We have to agree with both the sides of the story. Indeed, what India is doing in Kashmir is a much larger debate and lies above all than supporting an actor or cricket team. You can’t be neutral when choosing something means expressing your political views. It is not that people mix politics with other cultural or social activities. They are already mixed up all over the world. Nationalism is constructed by every form of activity you can. In India, there is an imagined nationalism. If we study all the states of India we may not find one common thread binding them together. It is this imagination of India as a country that is strengthened by cultural nationalism. It goes with Kashmir also, as a few are debating Kashmiri nationalism. There are different opinions and ideas in Kashmir also, even when it comes to politics. That doesn’t change the history. One has to give right of agree to disagree to everyone. I don’t stop Indians from writing, speaking or expressing anything. There are mentions of Kashmiri Pandits also in recent commentaries. Does anyone stop Pandits from saying what they want to?

I have been in so many Pandit events where they say that 700,000 of them were forced to leave and thousands were killed. These are factually incorrect numbers but I never get up and protest. The latest book by Rahul Pandita on his life and Kashmiri Pandits in general came out last year. I was at his launch so were several other Kashmiri Muslim friends. I do not agree with several things he writes in his book but that doesn’t mean I should get up and tell him you’re a “Hindu Terrorist”. Or we should disrupt his talk. That is not how you debate such issues. On the other hand such things have happened mostly with the events and talks organised by Kashmiris in Delhi. We all know what Arundhati Roy faces when she speaks about Kashmir. Or what happened to students during a protest in Delhi after Afzal Guru’s hanging. Pro-freedom leaders from Kashmir have been heckled in different cities of India so many times. By now you may know where intolerance comes from mostly.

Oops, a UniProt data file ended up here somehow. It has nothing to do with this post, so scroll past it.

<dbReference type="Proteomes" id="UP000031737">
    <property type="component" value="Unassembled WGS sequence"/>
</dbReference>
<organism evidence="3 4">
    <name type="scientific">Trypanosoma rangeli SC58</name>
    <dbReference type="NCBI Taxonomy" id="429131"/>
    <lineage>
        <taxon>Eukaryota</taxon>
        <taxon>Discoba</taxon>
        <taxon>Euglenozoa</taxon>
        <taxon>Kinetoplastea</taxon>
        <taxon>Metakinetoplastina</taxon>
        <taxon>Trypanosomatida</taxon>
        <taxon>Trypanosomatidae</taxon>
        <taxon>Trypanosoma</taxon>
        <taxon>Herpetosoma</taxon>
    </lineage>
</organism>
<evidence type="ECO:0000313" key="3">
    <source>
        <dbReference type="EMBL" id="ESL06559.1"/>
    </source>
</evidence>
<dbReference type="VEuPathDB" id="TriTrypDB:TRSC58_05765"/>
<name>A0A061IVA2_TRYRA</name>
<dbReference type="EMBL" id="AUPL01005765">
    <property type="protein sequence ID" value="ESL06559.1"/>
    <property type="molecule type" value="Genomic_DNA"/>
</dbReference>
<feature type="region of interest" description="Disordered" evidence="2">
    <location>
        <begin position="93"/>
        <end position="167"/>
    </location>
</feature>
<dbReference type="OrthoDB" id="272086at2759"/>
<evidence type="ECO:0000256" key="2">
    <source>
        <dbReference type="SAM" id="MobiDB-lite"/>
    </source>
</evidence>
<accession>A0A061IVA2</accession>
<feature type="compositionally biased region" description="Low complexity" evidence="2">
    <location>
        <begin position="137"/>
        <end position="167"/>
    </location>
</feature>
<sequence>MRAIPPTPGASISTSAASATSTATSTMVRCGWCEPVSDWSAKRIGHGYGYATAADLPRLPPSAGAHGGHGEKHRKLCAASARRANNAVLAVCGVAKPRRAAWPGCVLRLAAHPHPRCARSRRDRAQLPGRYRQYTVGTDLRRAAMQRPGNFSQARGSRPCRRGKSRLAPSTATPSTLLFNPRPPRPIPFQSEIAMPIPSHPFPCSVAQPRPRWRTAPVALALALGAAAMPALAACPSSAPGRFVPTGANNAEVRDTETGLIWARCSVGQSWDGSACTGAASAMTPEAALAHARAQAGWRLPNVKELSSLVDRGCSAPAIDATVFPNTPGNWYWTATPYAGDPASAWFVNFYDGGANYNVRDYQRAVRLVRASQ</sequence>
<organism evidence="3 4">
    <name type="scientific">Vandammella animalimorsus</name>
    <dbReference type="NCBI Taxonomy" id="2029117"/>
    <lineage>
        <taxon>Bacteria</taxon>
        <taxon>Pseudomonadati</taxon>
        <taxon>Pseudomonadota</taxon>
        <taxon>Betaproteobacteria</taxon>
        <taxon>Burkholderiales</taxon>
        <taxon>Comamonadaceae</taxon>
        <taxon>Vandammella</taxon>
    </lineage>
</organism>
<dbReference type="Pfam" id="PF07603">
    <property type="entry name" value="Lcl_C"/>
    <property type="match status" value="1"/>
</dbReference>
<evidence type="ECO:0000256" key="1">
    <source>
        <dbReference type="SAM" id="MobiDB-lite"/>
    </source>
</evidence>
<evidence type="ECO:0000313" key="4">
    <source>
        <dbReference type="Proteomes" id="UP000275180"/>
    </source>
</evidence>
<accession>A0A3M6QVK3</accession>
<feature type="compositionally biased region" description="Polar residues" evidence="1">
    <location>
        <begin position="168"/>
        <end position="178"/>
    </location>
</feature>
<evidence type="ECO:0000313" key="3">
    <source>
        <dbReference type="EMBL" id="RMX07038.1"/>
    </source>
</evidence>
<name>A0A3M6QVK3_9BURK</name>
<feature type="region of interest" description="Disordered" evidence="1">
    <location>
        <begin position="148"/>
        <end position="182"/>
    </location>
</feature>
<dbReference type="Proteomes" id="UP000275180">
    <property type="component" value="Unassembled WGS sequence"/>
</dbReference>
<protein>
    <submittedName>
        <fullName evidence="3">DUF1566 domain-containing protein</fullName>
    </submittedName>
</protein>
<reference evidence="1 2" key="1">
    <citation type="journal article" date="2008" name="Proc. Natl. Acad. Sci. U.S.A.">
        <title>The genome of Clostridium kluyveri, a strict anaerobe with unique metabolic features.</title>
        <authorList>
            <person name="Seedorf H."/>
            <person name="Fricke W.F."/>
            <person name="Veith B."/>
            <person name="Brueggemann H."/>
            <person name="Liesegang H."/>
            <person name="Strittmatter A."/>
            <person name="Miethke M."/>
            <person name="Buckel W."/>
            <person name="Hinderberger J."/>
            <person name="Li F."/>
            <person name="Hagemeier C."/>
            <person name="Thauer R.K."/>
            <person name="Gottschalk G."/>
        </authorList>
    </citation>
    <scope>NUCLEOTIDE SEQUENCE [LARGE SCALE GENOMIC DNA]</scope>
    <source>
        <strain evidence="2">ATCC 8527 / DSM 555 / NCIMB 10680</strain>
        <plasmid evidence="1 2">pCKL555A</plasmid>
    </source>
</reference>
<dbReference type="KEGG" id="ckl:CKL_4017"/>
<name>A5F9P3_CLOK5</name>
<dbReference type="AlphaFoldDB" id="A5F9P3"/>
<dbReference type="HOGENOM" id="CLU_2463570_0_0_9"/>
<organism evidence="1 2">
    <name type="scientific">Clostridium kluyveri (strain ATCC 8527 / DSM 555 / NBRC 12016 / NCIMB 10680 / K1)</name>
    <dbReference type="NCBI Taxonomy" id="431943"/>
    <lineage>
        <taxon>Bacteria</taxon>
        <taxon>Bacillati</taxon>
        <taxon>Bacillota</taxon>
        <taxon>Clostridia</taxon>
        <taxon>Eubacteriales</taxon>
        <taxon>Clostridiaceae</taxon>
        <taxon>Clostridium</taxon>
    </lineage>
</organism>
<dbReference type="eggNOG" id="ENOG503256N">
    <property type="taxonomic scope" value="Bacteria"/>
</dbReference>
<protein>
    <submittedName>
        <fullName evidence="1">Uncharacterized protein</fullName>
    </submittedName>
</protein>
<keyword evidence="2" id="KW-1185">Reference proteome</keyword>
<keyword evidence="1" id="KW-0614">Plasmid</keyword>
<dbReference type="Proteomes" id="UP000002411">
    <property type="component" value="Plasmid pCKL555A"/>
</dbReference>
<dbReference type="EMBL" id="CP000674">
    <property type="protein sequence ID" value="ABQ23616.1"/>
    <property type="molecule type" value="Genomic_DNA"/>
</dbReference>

Moving on to what I was saying, India is moving towards dark times. The idea of being a tolerant country that aims of being a superpower is a myth. One who understands the relation between power and economics can easily understand this fact. I am not here for India bashing. Let us be rational about what is happening. Sedition charges for supporting a cricket team, banning books, pulping books, banning cartoons, getting arrested for posting on social media or journalists attacked for TV debates are all these factors which rupture the notion “One Tolerant India” or “Incredible India” or “India Shining.” I can see it losing shine, tolerance and incredibility. Intolerance has seeped into the society so well that people do not protest banning a book; it is left to a few writers. There will be time, soon, when we will have to show our manuscripts to police or state first, before publishing it. Or perhaps, you will have to register which team you cheer for.

The point to make here is that India is changing, rapidly, as the Hindutva political parties are gaining support. You can easily read the situation – go to any news story online about this sedition charge issue and read comments thread. You will get the answer what are people talking. It is difficult to absorb Kashmir, and maybe more states in future, in this imagined nationalism and the idea of India. India needs freedom from Bharat. As much as Kashmiris are struggling for independence from India, this country itself is in need of a new freedom movement. It took just 67 years for British India to emerge again on the same land with different characters. While we debate the end of colonialism in the world, a neo-colonial India took birth in South Asia.